The EU Must Reform or Die

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With recent events in Nice, Munich and Reutlingen, and today's apparently terror-related brutality in Normandy, one thing becomes very clear. 

If European governments don't very quickly address their mismanagement of migration, more national leaders will shortly face calls for Brexit-type referenda, if not on EU membership, then at least on freedom of movement. 

The existing EU policy on movement doesn't work in the age of sudden mass migrations, any more than multiculturalism has worked as government policy. 

German Chancellor Angela Merkel acknowledged the latter a while back. Where both Germany and the wider Europe is concerned, she must now also admit that an open-door migration policy toward people from war-torn regions, whilst well intentioned, is not sustainable. Neither is it popular: more than half of the German population disapproves of it.

Mrs Merkel, normally a skilled political pragmatist, must also recognise the glaring weaknesses this policy has revealed in the EU's freedom of movement principle, as it currently stands. 

The Chancellor and other European leaders should now advocate a radical reform of this fundamental EU policy.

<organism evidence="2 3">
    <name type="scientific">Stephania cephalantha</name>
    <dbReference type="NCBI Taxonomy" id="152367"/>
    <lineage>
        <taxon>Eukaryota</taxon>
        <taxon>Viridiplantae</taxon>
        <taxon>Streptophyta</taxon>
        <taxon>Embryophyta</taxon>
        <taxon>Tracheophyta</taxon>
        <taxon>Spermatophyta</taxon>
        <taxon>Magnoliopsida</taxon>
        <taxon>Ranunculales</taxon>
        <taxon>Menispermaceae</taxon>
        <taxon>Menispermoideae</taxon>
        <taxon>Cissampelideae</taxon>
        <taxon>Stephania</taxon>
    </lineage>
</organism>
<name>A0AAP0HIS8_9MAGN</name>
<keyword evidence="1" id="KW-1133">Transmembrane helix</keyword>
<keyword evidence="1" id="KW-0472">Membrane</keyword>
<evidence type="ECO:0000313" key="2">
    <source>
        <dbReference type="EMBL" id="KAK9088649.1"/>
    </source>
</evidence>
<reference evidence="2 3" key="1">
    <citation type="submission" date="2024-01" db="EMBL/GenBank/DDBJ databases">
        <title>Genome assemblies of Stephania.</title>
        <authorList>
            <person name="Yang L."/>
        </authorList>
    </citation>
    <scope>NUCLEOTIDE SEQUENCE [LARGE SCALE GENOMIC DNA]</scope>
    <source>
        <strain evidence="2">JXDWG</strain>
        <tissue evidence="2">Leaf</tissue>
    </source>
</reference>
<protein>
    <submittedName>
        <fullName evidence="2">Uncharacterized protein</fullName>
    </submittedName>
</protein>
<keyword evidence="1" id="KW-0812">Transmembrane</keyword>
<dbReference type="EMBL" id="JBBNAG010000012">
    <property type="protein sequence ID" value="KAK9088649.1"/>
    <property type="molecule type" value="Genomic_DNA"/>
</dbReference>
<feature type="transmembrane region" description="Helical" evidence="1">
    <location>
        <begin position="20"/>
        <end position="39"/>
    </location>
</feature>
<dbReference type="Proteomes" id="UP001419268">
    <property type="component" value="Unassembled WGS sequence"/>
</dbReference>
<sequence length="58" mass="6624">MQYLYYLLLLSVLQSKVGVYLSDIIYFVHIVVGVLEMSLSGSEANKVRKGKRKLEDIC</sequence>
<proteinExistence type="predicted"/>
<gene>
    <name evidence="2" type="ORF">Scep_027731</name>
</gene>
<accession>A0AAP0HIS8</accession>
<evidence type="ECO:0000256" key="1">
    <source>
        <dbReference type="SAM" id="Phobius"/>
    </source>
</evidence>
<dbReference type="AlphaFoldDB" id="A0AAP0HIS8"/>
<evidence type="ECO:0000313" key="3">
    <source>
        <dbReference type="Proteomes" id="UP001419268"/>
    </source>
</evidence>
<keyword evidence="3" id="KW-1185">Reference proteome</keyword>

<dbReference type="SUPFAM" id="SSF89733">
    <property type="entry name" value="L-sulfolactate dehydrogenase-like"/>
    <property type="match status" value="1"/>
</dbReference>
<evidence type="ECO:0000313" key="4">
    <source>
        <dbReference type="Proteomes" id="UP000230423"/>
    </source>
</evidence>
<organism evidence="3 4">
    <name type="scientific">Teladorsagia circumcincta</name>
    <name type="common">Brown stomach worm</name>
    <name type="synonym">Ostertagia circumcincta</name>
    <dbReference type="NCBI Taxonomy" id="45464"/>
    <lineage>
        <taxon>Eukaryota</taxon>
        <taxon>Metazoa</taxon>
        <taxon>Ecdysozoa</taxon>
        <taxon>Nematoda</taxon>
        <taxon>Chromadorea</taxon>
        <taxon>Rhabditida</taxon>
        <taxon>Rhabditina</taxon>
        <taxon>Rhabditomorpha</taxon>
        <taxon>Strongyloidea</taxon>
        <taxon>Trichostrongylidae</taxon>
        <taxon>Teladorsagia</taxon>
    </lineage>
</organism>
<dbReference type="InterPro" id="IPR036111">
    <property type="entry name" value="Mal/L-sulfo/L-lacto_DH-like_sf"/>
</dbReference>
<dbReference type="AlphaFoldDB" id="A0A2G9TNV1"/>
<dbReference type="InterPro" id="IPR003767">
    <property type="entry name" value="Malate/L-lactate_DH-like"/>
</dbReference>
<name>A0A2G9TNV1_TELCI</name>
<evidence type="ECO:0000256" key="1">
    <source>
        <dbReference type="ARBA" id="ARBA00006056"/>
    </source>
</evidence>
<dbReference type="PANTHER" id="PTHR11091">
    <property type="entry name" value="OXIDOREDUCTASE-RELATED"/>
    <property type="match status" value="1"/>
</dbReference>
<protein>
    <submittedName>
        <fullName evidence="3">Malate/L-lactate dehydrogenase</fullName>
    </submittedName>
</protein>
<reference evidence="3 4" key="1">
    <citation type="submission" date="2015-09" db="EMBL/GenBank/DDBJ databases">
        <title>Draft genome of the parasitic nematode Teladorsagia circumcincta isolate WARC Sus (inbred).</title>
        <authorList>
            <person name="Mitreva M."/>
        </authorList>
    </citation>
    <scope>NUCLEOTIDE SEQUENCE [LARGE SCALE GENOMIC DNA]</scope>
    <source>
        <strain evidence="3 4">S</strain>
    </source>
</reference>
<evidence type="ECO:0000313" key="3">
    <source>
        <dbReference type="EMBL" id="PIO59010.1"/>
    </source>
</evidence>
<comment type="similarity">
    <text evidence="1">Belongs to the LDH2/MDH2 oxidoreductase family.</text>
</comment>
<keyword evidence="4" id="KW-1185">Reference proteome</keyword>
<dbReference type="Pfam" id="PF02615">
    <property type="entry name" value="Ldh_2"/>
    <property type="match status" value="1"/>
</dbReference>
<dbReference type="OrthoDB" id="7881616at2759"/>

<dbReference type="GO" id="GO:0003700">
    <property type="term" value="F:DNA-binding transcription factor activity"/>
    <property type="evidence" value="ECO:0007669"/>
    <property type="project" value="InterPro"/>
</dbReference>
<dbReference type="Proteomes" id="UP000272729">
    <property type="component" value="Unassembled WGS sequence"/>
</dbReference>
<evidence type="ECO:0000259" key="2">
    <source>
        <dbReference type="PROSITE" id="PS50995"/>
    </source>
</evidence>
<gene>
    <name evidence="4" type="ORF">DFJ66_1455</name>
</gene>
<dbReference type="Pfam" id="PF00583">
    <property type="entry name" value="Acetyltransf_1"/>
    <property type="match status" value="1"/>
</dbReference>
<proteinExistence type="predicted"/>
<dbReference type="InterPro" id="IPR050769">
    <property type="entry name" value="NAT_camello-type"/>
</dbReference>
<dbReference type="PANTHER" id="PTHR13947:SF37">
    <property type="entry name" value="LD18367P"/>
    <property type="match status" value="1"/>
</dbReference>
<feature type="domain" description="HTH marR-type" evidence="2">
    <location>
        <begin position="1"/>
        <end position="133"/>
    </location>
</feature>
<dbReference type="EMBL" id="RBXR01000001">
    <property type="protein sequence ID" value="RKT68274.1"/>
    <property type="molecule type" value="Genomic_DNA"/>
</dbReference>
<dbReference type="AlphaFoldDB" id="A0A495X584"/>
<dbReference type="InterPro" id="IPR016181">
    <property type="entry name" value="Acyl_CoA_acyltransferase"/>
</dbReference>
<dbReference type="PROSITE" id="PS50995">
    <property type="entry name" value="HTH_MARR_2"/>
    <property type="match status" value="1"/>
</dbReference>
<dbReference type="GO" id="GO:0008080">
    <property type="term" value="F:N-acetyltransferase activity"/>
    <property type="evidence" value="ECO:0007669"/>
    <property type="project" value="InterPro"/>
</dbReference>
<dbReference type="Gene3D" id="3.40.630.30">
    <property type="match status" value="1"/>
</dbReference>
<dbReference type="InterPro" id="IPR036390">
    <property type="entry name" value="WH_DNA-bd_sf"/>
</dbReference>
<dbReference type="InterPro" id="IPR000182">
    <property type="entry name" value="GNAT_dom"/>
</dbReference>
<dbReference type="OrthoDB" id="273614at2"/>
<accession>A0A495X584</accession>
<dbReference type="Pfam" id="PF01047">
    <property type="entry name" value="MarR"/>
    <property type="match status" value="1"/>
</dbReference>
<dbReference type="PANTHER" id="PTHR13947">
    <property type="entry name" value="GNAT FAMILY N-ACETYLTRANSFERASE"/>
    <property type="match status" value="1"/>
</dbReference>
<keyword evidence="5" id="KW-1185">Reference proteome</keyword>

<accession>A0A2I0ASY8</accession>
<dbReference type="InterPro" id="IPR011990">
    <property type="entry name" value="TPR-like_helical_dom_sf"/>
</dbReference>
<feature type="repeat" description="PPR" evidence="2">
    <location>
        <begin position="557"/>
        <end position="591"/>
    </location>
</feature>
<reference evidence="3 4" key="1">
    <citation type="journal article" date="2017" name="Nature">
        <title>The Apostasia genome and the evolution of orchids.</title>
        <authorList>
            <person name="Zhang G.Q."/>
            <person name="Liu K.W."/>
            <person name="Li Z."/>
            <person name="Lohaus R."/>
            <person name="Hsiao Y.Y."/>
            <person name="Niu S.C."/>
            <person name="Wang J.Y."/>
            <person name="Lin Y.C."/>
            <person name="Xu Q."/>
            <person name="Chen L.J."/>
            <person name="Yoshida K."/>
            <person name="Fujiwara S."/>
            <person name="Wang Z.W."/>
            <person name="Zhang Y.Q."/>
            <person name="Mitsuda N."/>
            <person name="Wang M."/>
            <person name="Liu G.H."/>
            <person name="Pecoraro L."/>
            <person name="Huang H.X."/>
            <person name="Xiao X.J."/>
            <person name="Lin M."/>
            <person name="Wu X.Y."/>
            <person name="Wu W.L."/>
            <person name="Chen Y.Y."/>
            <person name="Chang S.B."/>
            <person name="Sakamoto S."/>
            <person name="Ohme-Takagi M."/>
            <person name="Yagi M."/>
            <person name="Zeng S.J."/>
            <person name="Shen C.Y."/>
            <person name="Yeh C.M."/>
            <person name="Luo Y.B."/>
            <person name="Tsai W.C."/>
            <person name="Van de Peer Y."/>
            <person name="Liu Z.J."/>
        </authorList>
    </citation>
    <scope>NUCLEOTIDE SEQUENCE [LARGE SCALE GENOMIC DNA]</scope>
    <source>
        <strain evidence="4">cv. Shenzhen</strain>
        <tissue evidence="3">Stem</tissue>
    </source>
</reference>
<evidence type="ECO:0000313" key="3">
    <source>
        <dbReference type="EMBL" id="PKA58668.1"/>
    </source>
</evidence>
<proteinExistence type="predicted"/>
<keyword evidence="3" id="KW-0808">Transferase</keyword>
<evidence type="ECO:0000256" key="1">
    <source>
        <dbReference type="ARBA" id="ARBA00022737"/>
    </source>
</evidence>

The failure of freedom of movement in the wake of mass migration should also sound the death knell for the federalist dream. 

Clearly, Europe needs the benefits of free trade, with a degree of shared regulation to govern it. 

However, plans for the effective removal of borders altogether and the birth of a single political oversight, which would render national governments redundant - or at least reduce them to the level of devolved regional bodies - are now shown to be unworkable. 

These lofty notions have favour with very few Europeans - apart from a class of full-time Eurocrats. Many of the latter are arguably driven more by ideology and self-interest than by pragmatism or the pursuit of the common good. 

If the EU does not reform - deeply and rapidly - its internal credibility will erode as quickly as the recent political earthquake overtook post-Brexit British politics. 

Its global standing and support will wane just as quickly. Such a scenario would impact on the post-Brexit UK, too. The strength of our trade with the EU relies on its internal stability and the desire most Brits share to retain relatively free access to travel within the EU will not be achieved if Europe moves too far to the right as her people grow frustrated with instransigent, arrogant or sort-sighted leadership.

Europe's future, as a potential global hub for innovation, collaboration,  economic growth and political stability must not be held to ransom by the federalist dreams of a few professional - often unelected - Eurocrats. 

 


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